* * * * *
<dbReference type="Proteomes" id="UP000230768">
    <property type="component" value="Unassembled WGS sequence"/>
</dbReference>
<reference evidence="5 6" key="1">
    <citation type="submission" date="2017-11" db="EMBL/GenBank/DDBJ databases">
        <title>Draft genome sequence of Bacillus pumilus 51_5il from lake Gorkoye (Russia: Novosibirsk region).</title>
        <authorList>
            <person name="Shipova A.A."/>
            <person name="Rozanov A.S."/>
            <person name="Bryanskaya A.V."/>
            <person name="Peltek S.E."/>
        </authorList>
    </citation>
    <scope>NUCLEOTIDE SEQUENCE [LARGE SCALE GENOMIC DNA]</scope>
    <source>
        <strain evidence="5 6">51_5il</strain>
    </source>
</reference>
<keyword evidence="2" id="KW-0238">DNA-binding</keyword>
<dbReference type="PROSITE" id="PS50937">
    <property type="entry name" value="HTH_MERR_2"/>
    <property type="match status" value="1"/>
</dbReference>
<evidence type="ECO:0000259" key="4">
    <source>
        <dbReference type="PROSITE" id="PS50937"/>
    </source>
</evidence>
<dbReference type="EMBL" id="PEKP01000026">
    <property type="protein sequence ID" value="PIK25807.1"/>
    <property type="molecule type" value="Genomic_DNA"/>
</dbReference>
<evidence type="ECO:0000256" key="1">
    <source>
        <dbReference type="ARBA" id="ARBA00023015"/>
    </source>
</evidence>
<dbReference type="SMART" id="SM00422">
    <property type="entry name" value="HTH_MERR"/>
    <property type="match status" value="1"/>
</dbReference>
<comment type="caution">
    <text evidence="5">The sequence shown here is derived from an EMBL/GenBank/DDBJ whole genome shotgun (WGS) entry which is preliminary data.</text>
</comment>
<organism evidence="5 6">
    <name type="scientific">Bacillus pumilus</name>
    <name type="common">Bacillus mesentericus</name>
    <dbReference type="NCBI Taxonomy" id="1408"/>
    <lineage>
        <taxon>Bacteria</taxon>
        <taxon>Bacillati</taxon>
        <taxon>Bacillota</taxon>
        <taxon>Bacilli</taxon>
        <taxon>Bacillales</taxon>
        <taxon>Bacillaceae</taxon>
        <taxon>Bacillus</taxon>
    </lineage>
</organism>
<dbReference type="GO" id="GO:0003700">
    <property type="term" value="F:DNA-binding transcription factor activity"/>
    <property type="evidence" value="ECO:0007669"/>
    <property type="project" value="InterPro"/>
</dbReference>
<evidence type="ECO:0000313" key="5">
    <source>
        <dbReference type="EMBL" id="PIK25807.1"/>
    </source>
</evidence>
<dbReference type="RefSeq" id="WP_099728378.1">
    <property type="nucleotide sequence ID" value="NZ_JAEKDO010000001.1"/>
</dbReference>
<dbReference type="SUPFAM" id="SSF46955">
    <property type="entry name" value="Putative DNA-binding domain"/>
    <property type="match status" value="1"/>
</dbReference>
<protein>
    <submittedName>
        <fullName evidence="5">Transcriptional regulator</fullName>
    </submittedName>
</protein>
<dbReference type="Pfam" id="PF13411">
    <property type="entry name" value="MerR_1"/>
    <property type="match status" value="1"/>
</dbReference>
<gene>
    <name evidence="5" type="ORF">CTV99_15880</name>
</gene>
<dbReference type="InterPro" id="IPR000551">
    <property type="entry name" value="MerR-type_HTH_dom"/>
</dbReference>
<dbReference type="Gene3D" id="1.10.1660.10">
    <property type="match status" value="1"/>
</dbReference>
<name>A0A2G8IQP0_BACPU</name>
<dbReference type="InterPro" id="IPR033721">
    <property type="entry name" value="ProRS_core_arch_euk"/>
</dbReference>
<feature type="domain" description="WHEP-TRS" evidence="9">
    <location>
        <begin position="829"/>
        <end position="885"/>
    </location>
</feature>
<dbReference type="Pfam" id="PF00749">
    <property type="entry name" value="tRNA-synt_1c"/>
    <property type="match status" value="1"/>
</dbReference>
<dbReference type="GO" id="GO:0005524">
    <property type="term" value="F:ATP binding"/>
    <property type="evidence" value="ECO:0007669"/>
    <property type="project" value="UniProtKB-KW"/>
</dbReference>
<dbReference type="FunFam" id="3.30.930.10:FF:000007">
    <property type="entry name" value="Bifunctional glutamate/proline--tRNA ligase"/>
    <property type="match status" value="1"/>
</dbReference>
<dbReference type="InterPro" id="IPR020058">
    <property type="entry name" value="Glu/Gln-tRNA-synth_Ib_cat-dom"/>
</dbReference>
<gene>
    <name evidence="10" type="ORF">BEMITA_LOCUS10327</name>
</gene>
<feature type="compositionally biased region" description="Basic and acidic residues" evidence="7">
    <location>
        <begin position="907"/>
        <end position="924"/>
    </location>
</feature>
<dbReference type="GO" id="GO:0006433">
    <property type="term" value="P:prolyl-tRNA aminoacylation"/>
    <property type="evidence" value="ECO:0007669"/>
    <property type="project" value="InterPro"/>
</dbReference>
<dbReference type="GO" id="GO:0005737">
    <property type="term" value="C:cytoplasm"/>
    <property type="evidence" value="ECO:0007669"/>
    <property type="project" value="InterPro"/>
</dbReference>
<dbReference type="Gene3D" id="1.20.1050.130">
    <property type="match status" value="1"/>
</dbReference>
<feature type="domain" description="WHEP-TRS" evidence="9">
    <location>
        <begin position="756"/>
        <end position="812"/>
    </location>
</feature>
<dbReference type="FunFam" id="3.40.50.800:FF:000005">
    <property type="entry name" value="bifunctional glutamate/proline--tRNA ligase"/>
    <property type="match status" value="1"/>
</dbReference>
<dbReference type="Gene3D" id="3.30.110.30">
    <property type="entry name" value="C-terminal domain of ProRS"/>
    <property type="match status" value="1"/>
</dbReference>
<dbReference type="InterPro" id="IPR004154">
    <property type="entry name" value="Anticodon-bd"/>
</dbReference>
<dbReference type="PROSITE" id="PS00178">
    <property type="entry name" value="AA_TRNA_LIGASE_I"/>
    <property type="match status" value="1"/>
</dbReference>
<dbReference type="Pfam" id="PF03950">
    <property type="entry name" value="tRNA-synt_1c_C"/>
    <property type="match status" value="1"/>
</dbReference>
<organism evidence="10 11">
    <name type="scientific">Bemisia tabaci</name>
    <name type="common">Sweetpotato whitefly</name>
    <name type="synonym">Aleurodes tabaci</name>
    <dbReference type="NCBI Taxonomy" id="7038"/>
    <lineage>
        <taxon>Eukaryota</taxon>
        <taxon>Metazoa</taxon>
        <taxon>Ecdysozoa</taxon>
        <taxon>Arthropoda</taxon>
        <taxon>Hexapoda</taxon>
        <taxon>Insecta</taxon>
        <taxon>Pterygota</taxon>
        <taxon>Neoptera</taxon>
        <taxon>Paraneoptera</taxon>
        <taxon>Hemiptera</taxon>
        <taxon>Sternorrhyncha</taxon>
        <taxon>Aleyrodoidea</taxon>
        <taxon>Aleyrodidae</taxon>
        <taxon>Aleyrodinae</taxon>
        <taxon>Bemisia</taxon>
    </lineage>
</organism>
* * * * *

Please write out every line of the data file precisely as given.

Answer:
<dbReference type="Proteomes" id="UP000230768">
    <property type="component" value="Unassembled WGS sequence"/>
</dbReference>
<reference evidence="5 6" key="1">
    <citation type="submission" date="2017-11" db="EMBL/GenBank/DDBJ databases">
        <title>Draft genome sequence of Bacillus pumilus 51_5il from lake Gorkoye (Russia: Novosibirsk region).</title>
        <authorList>
            <person name="Shipova A.A."/>
            <person name="Rozanov A.S."/>
            <person name="Bryanskaya A.V."/>
            <person name="Peltek S.E."/>
        </authorList>
    </citation>
    <scope>NUCLEOTIDE SEQUENCE [LARGE SCALE GENOMIC DNA]</scope>
    <source>
        <strain evidence="5 6">51_5il</strain>
    </source>
</reference>
<keyword evidence="2" id="KW-0238">DNA-binding</keyword>
<dbReference type="PROSITE" id="PS50937">
    <property type="entry name" value="HTH_MERR_2"/>
    <property type="match status" value="1"/>
</dbReference>
<evidence type="ECO:0000259" key="4">
    <source>
        <dbReference type="PROSITE" id="PS50937"/>
    </source>
</evidence>
<dbReference type="EMBL" id="PEKP01000026">
    <property type="protein sequence ID" value="PIK25807.1"/>
    <property type="molecule type" value="Genomic_DNA"/>
</dbReference>
<evidence type="ECO:0000256" key="1">
    <source>
        <dbReference type="ARBA" id="ARBA00023015"/>
    </source>
</evidence>
<dbReference type="SMART" id="SM00422">
    <property type="entry name" value="HTH_MERR"/>
    <property type="match status" value="1"/>
</dbReference>
<comment type="caution">
    <text evidence="5">The sequence shown here is derived from an EMBL/GenBank/DDBJ whole genome shotgun (WGS) entry which is preliminary data.</text>
</comment>
<organism evidence="5 6">
    <name type="scientific">Bacillus pumilus</name>
    <name type="common">Bacillus mesentericus</name>
    <dbReference type="NCBI Taxonomy" id="1408"/>
    <lineage>
        <taxon>Bacteria</taxon>
        <taxon>Bacillati</taxon>
        <taxon>Bacillota</taxon>
        <taxon>Bacilli</taxon>
        <taxon>Bacillales</taxon>
        <taxon>Bacillaceae</taxon>
        <taxon>Bacillus</taxon>
    </lineage>
</organism>
<dbReference type="GO" id="GO:0003700">
    <property type="term" value="F:DNA-binding transcription factor activity"/>
    <property type="evidence" value="ECO:0007669"/>
    <property type="project" value="InterPro"/>
</dbReference>
<evidence type="ECO:0000313" key="5">
    <source>
        <dbReference type="EMBL" id="PIK25807.1"/>
    </source>
</evidence>
<dbReference type="RefSeq" id="WP_099728378.1">
    <property type="nucleotide sequence ID" value="NZ_JAEKDO010000001.1"/>
</dbReference>
<dbReference type="SUPFAM" id="SSF46955">
    <property type="entry name" value="Putative DNA-binding domain"/>
    <property type="match status" value="1"/>
</dbReference>
<protein>
    <submittedName>
        <fullName evidence="5">Transcriptional regulator</fullName>
    </submittedName>
</protein>
<dbReference type="Pfam" id="PF13411">
    <property type="entry name" value="MerR_1"/>
    <property type="match status" value="1"/>
</dbReference>
<gene>
    <name evidence="5" type="ORF">CTV99_15880</name>
</gene>
<dbReference type="InterPro" id="IPR000551">
    <property type="entry name" value="MerR-type_HTH_dom"/>
</dbReference>
<dbReference type="Gene3D" id="1.10.1660.10">
    <property type="match status" value="1"/>
</dbReference>
<name>A0A2G8IQP0_BACPU</name>
<dbReference type="InterPro" id="IPR033721">
    <property type="entry name" value="ProRS_core_arch_euk"/>
</dbReference>
<feature type="domain" description="WHEP-TRS" evidence="9">
    <location>
        <begin position="829"/>
        <end position="885"/>
    </location>
</feature>
<dbReference type="Pfam" id="PF00749">
    <property type="entry name" value="tRNA-synt_1c"/>
    <property type="match status" value="1"/>
</dbReference>
<dbReference type="GO" id="GO:0005524">
    <property type="term" value="F:ATP binding"/>
    <property type="evidence" value="ECO:0007669"/>
    <property type="project" value="UniProtKB-KW"/>
</dbReference>
<dbReference type="FunFam" id="3.30.930.10:FF:000007">
    <property type="entry name" value="Bifunctional glutamate/proline--tRNA ligase"/>
    <property type="match status" value="1"/>
</dbReference>
<dbReference type="InterPro" id="IPR020058">
    <property type="entry name" value="Glu/Gln-tRNA-synth_Ib_cat-dom"/>
</dbReference>
<gene>
    <name evidence="10" type="ORF">BEMITA_LOCUS10327</name>
</gene>
<feature type="compositionally biased region" description="Basic and acidic residues" evidence="7">
    <location>
        <begin position="907"/>
        <end position="924"/>
    </location>
</feature>
<dbReference type="GO" id="GO:0006433">
    <property type="term" value="P:prolyl-tRNA aminoacylation"/>
    <property type="evidence" value="ECO:0007669"/>
    <property type="project" value="InterPro"/>
</dbReference>
<dbReference type="GO" id="GO:0005737">
    <property type="term" value="C:cytoplasm"/>
    <property type="evidence" value="ECO:0007669"/>
    <property type="project" value="InterPro"/>
</dbReference>
<dbReference type="Gene3D" id="1.20.1050.130">
    <property type="match status" value="1"/>
</dbReference>
<feature type="domain" description="WHEP-TRS" evidence="9">
    <location>
        <begin position="756"/>
        <end position="812"/>
    </location>
</feature>
<dbReference type="FunFam" id="3.40.50.800:FF:000005">
    <property type="entry name" value="bifunctional glutamate/proline--tRNA ligase"/>
    <property type="match status" value="1"/>
</dbReference>
<dbReference type="Gene3D" id="3.30.110.30">
    <property type="entry name" value="C-terminal domain of ProRS"/>
    <property type="match status" value="1"/>
</dbReference>
<dbReference type="InterPro" id="IPR004154">
    <property type="entry name" value="Anticodon-bd"/>
</dbReference>
<dbReference type="PROSITE" id="PS00178">
    <property type="entry name" value="AA_TRNA_LIGASE_I"/>
    <property type="match status" value="1"/>
</dbReference>
<dbReference type="Pfam" id="PF03950">
    <property type="entry name" value="tRNA-synt_1c_C"/>
    <property type="match status" value="1"/>
</dbReference>
<organism evidence="10 11">
    <name type="scientific">Bemisia tabaci</name>
    <name type="common">Sweetpotato whitefly</name>
    <name type="synonym">Aleurodes tabaci</name>
    <dbReference type="NCBI Taxonomy" id="7038"/>
    <lineage>
        <taxon>Eukaryota</taxon>
        <taxon>Metazoa</taxon>
        <taxon>Ecdysozoa</taxon>
        <taxon>Arthropoda</taxon>
        <taxon>Hexapoda</taxon>
        <taxon>Insecta</taxon>
        <taxon>Pterygota</taxon>
        <taxon>Neoptera</taxon>
        <taxon>Paraneoptera</taxon>
        <taxon>Hemiptera</taxon>
        <taxon>Sternorrhyncha</taxon>
        <taxon>Aleyrodoidea</taxon>
        <taxon>Aleyrodidae</taxon>
        <taxon>Aleyrodinae</taxon>
        <taxon>Bemisia</taxon>
    </lineage>
</organism>